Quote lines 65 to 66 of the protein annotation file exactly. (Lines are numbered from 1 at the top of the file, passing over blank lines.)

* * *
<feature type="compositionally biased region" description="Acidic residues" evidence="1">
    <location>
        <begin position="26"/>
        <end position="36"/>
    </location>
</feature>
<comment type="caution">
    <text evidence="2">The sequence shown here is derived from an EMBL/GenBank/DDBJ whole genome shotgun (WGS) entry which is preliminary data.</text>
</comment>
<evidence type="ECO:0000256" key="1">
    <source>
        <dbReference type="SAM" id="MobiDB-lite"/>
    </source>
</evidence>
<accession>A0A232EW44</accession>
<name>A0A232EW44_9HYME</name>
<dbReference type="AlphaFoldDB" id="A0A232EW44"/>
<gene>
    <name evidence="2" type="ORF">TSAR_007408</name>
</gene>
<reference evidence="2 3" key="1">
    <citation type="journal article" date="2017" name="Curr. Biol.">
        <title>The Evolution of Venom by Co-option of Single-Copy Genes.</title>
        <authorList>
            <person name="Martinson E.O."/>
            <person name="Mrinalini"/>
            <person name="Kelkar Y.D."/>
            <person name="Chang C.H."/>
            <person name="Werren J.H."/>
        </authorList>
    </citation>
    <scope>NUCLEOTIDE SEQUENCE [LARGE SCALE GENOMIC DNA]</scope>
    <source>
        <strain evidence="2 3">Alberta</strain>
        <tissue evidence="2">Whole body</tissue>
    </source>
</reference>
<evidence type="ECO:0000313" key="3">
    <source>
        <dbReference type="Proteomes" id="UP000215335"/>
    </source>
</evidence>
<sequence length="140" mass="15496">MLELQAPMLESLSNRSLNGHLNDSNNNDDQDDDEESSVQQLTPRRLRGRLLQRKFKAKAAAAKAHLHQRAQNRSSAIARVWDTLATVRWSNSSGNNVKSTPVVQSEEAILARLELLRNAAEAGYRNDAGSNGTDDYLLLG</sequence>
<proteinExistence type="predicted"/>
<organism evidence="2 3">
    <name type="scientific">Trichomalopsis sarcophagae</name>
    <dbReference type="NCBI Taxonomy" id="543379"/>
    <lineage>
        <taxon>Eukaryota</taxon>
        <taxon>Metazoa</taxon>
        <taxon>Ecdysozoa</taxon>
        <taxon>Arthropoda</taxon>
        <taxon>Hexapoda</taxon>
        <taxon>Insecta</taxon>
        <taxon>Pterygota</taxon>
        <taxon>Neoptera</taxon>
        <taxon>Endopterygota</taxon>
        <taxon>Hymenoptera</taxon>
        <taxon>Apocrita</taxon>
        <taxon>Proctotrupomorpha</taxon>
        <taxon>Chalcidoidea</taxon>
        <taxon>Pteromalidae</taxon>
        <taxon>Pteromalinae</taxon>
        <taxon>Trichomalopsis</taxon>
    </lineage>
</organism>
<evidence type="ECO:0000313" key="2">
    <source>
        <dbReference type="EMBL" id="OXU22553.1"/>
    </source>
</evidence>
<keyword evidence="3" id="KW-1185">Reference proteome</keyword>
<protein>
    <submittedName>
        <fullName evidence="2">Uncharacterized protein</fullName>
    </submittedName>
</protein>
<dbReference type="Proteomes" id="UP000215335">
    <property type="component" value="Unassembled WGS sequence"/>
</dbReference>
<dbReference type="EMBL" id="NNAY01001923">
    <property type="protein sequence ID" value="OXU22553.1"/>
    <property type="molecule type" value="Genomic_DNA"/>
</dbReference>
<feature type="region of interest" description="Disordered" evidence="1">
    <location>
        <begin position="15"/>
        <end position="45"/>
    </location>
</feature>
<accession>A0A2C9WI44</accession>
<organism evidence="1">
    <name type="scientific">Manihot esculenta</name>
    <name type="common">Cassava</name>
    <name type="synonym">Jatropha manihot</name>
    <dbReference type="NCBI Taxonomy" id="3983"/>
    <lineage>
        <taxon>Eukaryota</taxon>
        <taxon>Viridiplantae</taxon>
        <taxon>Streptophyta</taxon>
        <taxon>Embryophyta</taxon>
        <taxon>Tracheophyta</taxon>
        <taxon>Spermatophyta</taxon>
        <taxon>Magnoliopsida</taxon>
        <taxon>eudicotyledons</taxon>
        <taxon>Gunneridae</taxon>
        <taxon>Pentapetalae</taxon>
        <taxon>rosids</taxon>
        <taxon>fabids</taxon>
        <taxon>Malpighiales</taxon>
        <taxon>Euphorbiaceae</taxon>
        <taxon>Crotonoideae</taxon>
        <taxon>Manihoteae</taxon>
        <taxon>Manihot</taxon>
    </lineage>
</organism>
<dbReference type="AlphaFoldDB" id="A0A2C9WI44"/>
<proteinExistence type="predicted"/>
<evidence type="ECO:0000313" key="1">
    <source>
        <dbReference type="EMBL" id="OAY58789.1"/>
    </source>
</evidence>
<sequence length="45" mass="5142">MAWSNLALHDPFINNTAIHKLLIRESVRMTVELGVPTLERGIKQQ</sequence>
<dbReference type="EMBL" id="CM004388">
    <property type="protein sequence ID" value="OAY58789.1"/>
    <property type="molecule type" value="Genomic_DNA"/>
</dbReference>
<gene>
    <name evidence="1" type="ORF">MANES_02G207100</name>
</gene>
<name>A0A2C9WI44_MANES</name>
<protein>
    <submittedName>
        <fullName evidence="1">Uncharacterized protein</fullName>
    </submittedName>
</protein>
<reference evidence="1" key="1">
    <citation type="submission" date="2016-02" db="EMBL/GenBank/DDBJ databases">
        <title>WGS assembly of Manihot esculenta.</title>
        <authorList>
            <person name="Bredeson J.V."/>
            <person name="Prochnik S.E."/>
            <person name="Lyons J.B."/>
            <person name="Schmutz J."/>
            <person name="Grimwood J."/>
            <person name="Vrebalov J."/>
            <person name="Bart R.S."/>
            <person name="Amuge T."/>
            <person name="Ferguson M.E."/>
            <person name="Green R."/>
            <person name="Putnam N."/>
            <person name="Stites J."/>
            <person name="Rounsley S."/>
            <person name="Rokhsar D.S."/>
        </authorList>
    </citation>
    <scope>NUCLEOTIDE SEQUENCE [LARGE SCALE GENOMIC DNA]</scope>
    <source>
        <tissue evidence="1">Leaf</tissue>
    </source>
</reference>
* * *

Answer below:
    </lineage>
</organism>